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Schools, homeless shelters among topics discussed

Mayor holds town hall after Bronx tragedies

Mayor de Blasio (l) and Councilman Cabrera were delighted that a full house attended the town hall meeting.
Bronx Times
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Mayor de Blasio held a town hall meeting on Wednesday, July 12 at Creston Academy in Fordham Heights, and recent Bronx tragedies were still lingering over the event.

The town hall came just days after two horrific events shook the borough: the murder of NYPD Detective Miosotis Familia and a shooting at Bronx-Lebanon Hospital that claimed the life of a doctor and injured six others.

The mayor credited the NYPD and their FDNY for their quick response to the shootings, and praised Bronx residents for supporting the victims and their families before asking for a moment of silence for the two victims.

“In the middle of the tough time we had, we saw some beautiful things as well,” de Blasio said. “We saw an outpouring of love and support for the Familia family. I talked to them at length Monday morning, and they were so struck by how many ordinary people had sent their love.”

The mayor also announced that Devoe Park in University Heights, which has been a hotspot for criminal activity, would be getting gates at all its entrances and new LED lighting at the request of Councilman Fernando Cabrera, who also attended Wednesday’s event.

He pushed for expanding universal pre-kindergarten for and announced all high schools would have five advanced placement courses.

After opening up the floor for questions, he was asked about the impending opening of an adult homeless male shelter at 233 Fordham Landing, and wanted to know why the Bronx seemed to be getting more homeless shelters than other boroughs.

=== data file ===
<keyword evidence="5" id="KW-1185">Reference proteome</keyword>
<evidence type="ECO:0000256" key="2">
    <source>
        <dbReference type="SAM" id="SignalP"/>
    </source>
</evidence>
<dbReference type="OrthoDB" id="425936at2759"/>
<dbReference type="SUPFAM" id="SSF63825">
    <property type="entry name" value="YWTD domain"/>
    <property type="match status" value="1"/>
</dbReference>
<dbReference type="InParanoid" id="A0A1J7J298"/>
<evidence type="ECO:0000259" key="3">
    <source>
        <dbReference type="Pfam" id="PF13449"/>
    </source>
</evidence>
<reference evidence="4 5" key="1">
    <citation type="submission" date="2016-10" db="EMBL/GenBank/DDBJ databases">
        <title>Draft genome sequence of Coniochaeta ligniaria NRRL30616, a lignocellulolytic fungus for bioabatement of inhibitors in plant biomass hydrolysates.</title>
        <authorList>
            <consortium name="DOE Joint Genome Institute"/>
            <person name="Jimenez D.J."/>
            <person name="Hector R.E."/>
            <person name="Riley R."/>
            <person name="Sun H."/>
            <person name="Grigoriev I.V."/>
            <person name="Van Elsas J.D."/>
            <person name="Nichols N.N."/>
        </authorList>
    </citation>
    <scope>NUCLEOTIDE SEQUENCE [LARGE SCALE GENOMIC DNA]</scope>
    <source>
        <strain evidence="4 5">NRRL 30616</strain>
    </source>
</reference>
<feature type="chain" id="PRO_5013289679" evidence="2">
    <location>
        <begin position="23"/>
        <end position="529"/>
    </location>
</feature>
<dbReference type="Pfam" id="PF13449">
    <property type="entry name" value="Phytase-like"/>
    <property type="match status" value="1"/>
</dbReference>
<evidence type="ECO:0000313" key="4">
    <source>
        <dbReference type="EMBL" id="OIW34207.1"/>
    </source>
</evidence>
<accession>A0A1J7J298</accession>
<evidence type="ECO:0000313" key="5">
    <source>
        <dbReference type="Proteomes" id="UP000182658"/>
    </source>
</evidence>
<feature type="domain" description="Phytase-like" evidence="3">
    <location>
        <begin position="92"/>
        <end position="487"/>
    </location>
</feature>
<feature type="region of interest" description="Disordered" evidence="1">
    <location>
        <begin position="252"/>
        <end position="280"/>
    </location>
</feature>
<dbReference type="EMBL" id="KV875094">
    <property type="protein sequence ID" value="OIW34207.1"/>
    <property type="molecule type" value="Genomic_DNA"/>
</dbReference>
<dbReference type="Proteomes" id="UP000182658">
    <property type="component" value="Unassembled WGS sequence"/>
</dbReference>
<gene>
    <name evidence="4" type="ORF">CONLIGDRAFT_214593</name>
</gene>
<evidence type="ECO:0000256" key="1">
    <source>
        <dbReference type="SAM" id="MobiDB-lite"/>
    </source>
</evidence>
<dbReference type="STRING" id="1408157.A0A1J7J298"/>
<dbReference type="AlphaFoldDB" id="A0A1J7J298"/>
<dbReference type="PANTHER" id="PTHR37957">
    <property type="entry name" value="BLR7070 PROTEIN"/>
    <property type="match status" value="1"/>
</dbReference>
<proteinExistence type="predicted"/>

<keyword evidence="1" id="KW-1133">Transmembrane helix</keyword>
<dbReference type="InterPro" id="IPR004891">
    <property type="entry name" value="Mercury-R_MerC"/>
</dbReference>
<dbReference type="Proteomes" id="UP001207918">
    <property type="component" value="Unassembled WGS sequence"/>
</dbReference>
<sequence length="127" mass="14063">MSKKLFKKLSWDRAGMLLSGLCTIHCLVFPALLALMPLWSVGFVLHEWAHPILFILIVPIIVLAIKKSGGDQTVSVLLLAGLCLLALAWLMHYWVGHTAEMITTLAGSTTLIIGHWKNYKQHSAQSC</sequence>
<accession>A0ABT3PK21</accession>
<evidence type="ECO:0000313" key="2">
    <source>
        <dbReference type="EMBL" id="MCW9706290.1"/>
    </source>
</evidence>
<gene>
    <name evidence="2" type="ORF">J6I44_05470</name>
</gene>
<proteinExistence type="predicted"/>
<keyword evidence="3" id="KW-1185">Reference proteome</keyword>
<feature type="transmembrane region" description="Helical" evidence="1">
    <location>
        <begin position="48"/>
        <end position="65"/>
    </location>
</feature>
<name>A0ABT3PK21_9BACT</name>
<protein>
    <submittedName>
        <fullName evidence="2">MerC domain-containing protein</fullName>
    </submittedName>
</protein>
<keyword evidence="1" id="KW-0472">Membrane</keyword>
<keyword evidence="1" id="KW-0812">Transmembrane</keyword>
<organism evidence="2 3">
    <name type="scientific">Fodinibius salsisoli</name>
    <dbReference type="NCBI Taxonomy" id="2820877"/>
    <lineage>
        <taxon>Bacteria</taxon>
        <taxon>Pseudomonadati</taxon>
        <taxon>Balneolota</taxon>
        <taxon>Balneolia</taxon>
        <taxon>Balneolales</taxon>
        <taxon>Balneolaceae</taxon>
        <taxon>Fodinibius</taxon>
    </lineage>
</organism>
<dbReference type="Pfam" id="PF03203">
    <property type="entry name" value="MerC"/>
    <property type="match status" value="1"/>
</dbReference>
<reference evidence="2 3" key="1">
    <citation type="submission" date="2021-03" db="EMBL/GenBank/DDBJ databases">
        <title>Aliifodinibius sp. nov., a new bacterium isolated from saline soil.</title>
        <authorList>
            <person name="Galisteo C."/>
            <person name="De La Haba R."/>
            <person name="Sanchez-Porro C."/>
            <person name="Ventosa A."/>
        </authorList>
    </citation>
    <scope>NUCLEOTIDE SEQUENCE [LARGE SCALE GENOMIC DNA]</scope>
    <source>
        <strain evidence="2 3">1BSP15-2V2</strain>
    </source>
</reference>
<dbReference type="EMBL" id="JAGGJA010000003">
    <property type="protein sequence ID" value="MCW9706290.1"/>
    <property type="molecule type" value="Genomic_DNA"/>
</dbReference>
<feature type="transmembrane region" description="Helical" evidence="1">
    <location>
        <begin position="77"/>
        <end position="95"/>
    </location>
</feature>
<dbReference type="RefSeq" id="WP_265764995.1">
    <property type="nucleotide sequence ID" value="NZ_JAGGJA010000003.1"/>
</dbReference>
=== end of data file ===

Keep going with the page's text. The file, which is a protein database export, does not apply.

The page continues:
The mayor said the planned closing of controversial cluster sites would help.

“We’ve already closed five in this council district and we’re going to close all of them citywide, and that’s going to be, first and foremost, a benefit to the Bronx,” he said.

The city’s plan is to open shelters at the council district level to tend to homeless populations in those areas, he added.

When later asked about crowded substandard shelters due to rising homeless population, the mayor agreed that some were run better than others and said he hoped new housing planned for a half million people would help.

“What we’re hoping for is that as we continue to build affordable housing, we get ahead of this bigger problem,” he said.

A member of the Kingsbridge Merchant Association asked what the mayor would do to keep merchants from being evicted from the Kingsbridge Road area as rents continued to rise.

De Blasio said the city has reduced fines and was working to increase legal support for merchants facing harassment from landlords.

A parent coordinator at Creston Academy told the mayor middle school aged children had nowhere to go after school, and that grants were not available for programs for that age group.

The mayor said the city guarantees afterschool programs for all middle school students in each community, if not at every school, but said he wanted to add more youth programs when funding became available.

“With summer, we have focused on public housing to create summer recreation programs like midnight basketball that go well into the evening,” he added.

Reach Reporter Arthur Cusano at (718) 742–4584. E-mail him at acusano@cnglocal.com. Follow him on Twitter @arthurcusano.
Updated 5:11 pm, July 9, 2018
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